|August 15, 1975||Boeing 727-200||Denver, CO||Flight 426, bound for Wichita, Kansas, crashed near the departure end of runway shortly after takeoff. The aircraft encountered severe windshear at an altitude and airspeed which precluded recovery to level flight. The aircraft descended at a rate which could not be overcome even though the aircraft was flown at or near its maximum lift capability throughout the encounter. The windshear was generated by the outflow from a thunderstorm which was over the aircraft's departure path. All passengers and crew were safely evacuated. The aircraft was a total loss.||131||15|
|March 1, 1978||McDonnell Douglas DC-10||Los Angeles, CA||Flight 603 was scheduled to fly to Honolulu, HI from Los Angeles. The DC-10 overran the runway at Los Angeles (LAX) during an aborted takeoff as a result of a tire explosion resulting in a fire engulfing the aircraft. The aircraft was a total loss.||200||2||31||167|
|1713||November 15, 1987||McDonnell Douglas DC-9||Denver, CO||Flight 1713 bound for Boise, Idaho crashed on take-off during a snowstorm at Stapleton Intl. Airport.||82||28||28||26|
|July 25, 2000||McDonnell Douglas DC-10||Paris, France||Flight 55 contributed to the crash of Air France Concorde Flight 4590 in Paris. The Continental jet dropped a strip of titanium alloy from its thrust reverser on the runway during its takeoff roll. When AF4590 subsequently departed, Concorde's left main landing gear tires struck the strip of metal and were punctured. The tires exploded as Concorde began its takeoff roll. The tire rubber fragments penetrated Concorde's wing fuel tanks, starting fires in engines 1 and 2, leading to the crash which killed all aboard and four people on the ground. According to the official report on the accident, the strip of metal installed on the Continental jet was made from a different alloy than had been approved by the US Federal Aviation Administration or the engine manufacturer. This led French authorities to begin a criminal investigation into Continental Airlines.||113 fatalities|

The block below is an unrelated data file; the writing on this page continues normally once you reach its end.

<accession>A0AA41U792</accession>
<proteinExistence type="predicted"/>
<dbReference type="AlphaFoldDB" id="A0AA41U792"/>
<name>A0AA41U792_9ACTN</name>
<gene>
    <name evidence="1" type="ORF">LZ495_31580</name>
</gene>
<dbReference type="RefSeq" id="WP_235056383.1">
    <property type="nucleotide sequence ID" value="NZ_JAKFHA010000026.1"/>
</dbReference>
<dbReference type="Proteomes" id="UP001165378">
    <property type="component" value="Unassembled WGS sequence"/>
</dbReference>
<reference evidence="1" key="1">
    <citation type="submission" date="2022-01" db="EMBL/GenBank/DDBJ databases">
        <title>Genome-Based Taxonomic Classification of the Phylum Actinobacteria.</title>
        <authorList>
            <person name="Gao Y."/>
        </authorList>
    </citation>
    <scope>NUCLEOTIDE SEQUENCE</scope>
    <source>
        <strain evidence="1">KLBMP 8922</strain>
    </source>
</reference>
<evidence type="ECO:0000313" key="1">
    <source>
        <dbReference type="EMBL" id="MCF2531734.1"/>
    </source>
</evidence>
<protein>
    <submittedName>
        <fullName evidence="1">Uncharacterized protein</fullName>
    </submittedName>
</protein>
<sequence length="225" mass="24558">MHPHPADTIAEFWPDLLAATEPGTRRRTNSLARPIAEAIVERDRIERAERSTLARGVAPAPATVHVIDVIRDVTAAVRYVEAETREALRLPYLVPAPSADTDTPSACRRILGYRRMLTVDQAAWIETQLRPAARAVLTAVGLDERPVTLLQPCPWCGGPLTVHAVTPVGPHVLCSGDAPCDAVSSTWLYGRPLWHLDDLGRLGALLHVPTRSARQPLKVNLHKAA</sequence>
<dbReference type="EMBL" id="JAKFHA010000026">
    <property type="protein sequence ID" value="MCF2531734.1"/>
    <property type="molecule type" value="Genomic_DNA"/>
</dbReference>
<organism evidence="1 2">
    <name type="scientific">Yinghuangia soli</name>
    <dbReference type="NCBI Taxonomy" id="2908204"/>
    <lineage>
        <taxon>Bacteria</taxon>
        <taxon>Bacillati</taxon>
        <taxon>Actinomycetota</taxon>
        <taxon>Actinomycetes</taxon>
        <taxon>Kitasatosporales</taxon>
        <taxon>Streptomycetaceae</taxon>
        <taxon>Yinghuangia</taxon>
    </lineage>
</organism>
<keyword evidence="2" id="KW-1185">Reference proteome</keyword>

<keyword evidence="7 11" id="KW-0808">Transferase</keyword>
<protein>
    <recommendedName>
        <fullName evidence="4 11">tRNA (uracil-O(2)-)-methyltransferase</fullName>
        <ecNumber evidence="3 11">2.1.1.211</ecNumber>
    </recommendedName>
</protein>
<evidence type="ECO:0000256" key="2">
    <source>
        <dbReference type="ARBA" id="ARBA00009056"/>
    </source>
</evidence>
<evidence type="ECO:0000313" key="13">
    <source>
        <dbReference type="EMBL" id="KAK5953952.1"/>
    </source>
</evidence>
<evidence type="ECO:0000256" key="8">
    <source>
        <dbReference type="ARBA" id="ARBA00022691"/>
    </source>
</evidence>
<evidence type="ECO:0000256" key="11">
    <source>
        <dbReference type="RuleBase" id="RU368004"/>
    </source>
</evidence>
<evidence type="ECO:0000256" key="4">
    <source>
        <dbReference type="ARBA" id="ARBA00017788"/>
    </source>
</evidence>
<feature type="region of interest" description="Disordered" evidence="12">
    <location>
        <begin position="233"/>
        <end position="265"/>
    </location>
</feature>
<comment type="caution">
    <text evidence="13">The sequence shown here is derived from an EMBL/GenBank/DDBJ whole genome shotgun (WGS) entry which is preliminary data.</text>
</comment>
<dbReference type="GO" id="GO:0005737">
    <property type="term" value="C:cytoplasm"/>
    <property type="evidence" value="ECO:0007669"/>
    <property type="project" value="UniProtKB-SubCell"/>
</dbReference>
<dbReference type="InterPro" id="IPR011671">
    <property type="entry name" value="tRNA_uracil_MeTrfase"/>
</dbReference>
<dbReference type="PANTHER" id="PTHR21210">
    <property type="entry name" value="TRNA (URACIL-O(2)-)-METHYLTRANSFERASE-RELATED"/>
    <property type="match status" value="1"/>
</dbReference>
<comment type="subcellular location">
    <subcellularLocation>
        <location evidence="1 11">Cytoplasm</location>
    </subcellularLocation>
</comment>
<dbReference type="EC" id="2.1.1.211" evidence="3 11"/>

|1404||December 20, 2008||Boeing 737-500||Denver, CO||Flight 1404 bound for Houston, pulled left and ran off of the runway during its takeoff roll at Denver International Airport. The cause of the incident is unknown, however the right side of aircraft caught fire once coming to a stop. Of the 115 people on board, 38 sustained injuries, with 2 seriously injured, including the pilot.||115||2||36|
Continental Airlines is an American Airline based and headquartered in Downtown Houston, Texas, it is the fourth-largest airline in the US based on revenue passenger miles. Since 1998, Continental's marketing slogan has been Work Hard, Fly Right. Continental Airlines announced on Monday, May 3, 2010, that they were merging with United Airlines. The merger was approved in September 2010, and the parent company changed its name to United Continental Holdings when United completed its acquisition of Continental. The combined airline will take the United Airlines name but use Continental's globe and livery. There has been negative reaction to the new livery, many of whom were in favor of keeping the iconic "tulip" logo, designed by Saul Bass in 1973.
Continental operates flights to destinations throughout the U.S., Canada, Latin America, Europe, and the Asia-Pacific regions. Together with its subsidiaries it has more than 2,423 daily departures, serving 130 domestic and 132 international destinations and has 42,210 employees (as of December 2009). Principal operations are from its three hubs at Newark Liberty International Airport, George Bush Intercontinental Airport , and Cleveland Hopkins International Airport. Continental Micronesia, a wholly owned subsidiary, operates routes around Micronesia from its hub at Antonio B. Won Pat International Airport in Guam and connects the Micronesian region with destinations in East Asia, Southeast Asia, Honolulu and Cairns, Australia.